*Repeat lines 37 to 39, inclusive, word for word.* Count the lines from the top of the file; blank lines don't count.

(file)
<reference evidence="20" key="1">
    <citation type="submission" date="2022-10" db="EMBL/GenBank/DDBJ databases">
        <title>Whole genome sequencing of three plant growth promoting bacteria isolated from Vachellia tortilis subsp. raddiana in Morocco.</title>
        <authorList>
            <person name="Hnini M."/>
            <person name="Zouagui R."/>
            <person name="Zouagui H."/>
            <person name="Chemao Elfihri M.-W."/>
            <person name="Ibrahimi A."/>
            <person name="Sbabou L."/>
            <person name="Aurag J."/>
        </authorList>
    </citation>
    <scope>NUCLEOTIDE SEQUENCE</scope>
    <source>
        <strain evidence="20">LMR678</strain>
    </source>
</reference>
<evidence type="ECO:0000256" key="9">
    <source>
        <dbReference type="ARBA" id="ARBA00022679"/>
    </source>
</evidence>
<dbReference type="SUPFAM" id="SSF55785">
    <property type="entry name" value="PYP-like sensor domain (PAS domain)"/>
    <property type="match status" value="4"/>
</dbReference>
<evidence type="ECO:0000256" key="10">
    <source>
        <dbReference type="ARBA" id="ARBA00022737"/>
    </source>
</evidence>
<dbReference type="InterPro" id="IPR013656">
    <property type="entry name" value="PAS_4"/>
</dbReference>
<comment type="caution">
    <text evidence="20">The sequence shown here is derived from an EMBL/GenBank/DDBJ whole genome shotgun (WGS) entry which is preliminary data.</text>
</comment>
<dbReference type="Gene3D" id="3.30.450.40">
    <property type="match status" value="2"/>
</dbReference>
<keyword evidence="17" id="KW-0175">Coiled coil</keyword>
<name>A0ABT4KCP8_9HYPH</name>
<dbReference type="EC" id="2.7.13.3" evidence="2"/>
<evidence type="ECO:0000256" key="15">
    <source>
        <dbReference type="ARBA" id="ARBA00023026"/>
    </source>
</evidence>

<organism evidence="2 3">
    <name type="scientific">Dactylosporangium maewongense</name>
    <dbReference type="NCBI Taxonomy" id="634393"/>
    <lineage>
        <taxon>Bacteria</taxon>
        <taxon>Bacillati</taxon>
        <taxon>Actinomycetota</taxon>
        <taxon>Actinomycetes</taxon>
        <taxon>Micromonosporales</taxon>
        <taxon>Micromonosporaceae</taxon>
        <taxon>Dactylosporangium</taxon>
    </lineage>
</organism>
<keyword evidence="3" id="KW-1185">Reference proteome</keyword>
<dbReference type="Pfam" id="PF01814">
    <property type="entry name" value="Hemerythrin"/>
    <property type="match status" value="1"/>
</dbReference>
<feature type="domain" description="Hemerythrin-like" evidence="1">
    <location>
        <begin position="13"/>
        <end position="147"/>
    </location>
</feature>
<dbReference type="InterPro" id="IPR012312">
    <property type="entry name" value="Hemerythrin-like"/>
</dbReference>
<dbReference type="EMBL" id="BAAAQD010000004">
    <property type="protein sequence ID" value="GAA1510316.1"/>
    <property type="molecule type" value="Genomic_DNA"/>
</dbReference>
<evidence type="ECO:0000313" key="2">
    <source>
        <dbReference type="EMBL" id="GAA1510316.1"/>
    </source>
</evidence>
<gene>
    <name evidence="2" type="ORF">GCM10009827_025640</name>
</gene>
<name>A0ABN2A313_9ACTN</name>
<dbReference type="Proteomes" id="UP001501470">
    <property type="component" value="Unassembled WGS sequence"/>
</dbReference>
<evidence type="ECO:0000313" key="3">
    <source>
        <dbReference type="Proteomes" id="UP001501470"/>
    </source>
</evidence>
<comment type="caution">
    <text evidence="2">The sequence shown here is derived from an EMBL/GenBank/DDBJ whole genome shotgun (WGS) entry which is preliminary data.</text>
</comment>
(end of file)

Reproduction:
    <text evidence="20">The sequence shown here is derived from an EMBL/GenBank/DDBJ whole genome shotgun (WGS) entry which is preliminary data.</text>
</comment>
<dbReference type="Gene3D" id="3.30.450.40">